The more I read about the woes of my denomination… the implosion that many see on the horizon, the lack of resources already hitting many congregations and myriad other issues… the more I wonder what God is thinking in calling women and men into ordained ministry. Within and to this denomination.
I mean, really… there are tens, maybe hundreds, of people already tripping over one another for every decent church post that comes open. There are fewer pastors retiring (who would, given the economic climate), making those openings fewer and farther between. And it’s not as if there are many hospitals or other medical facilities crying out for chaplains. The one “growth industry” that seems possible is chaplaincy at elder care facilities… but then, not many folks have the funds to move in after losing so much from retirement funds in the crash. Blah blah blah…
And then it happens. That Jiminy Cricket voice in my head reminds me that when God pointed me to seminary, God didn’t say anything about landing in a traditional church ministry setting. In fact, throughout my seminary journey, God has been tugging my heart as I explore all sorts of odd places… General Assembly, Presbytery office internship, New Church Development Committee. God has been providing opportunities to learn about communications, strategic planning, re-branding, organizational change and coaching. God has led me to conversations in person and online with people who are dreaming about what new things might be in store for us as this way of being church wanes.
Those conversations are where I see glimpses of ecclesiological imagination that stirs something within me. It makes me say- with conviction – that this is an exciting time to be a Presbyterian. There are people asking questions that we’ve not been bothered to ask. Who are our neighbors and how might we show them love? What happens if we measure success in relationships rather than statistics? How can we empower ruling elders to be spiritual leaders instead of corporate boards? What if we took a new look at how we live out our connectionalism and how we share resources to share God’s love with more people?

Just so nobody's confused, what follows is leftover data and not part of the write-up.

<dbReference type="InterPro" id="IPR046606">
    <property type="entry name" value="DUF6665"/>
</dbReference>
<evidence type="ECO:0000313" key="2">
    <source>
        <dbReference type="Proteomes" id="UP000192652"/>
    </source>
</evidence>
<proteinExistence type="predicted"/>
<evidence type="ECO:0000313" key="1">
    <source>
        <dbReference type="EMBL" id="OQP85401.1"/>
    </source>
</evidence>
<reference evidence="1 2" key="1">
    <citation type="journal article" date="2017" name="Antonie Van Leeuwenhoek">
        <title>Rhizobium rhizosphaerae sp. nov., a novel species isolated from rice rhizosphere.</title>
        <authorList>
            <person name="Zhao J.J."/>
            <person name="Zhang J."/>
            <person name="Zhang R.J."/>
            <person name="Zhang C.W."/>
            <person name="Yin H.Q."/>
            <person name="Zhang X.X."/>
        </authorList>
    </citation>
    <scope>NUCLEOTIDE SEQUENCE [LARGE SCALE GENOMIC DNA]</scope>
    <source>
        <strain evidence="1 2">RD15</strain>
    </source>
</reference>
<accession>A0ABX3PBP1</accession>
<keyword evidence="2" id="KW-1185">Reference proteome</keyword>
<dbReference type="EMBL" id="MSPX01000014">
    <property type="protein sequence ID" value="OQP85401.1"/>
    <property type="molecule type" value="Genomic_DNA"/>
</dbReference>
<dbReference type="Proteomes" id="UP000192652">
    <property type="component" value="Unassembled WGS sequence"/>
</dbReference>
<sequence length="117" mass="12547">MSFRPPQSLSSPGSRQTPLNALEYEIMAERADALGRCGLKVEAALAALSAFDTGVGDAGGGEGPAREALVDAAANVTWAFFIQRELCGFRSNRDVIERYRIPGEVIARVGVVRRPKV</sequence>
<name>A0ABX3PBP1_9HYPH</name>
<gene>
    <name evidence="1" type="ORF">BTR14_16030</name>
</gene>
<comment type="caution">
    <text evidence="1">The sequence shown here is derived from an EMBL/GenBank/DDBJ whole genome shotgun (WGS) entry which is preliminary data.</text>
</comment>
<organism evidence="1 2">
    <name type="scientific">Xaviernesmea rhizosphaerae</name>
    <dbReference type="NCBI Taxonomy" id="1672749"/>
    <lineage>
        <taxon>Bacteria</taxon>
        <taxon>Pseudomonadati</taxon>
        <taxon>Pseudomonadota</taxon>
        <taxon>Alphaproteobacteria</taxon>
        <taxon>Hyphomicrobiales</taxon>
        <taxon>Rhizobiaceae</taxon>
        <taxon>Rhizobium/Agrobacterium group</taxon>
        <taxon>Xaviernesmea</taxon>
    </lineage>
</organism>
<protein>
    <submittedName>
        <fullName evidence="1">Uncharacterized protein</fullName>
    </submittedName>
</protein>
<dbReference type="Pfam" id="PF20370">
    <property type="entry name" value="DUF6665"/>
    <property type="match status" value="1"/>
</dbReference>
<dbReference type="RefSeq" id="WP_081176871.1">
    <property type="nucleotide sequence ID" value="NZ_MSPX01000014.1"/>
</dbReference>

Yes, there are many problems in our denomination today. And the root issue of Biblical interpretation will lead many to leave with the ordination standards change being the primary symptom. But those who want to remain part of this denomination in spite of theological differences will help push us to exercise our imagination in new directions, with new structures and relationships. Maybe this is good. Maybe this is God’s way of waking up God’s people to the ways we tend to stagnate and settle for less of the Holy Spirit than God desires to pour out. Maybe this is God pointing to Paul’s prayer that we would experience God’s grace and goodness that is greater than we can ever ask or imagine.
When I try to imagine my future… well, it’s not clear. But when I pass by this certain empty storefront, it makes me think about what I’d put in it.
I imagine a community built around art, music and conversation.
I imagine a place where people learn how to integrate their faith into their home and work lives and relationships. I see women and men of different ages gaining confidence in leading conversation groups that become life-giving communities of faith.
I imagine a place where those who can’t join a Sunday worship can gather on a different Sabbath, making that day the Lord’s Day, hearing the Word and gathering around a table for fellowship and the Lord’s Supper.
I imagine a place where the chancel becomes a place for poets, musicians, dancers and speakers to make an offering of their talents to the community and to God .
I imagine walls covered with shelves and hangers for all manner of art and books.
I imagine young people gathering to ask questions that they might not ask elsewhere.
I imagine people just being there… so that if someone has bad news to process or joyful news to celebrate, this is the place they come. To laugh, to cry, to pray, to be held in prayer.
I imagine a church that uses a space, rather than a place to go to church.